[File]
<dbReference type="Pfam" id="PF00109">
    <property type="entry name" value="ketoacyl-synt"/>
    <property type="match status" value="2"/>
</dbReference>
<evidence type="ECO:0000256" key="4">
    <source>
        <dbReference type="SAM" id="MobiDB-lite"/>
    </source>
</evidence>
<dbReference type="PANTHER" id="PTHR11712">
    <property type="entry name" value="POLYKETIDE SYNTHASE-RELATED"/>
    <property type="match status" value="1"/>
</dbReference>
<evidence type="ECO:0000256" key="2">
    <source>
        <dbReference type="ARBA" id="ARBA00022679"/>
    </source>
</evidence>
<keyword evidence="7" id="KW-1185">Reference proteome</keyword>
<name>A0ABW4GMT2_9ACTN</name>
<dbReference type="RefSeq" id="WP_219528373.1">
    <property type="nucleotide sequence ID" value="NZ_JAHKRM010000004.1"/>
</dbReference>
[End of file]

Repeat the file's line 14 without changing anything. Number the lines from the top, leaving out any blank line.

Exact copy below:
<evidence type="ECO:0000256" key="2">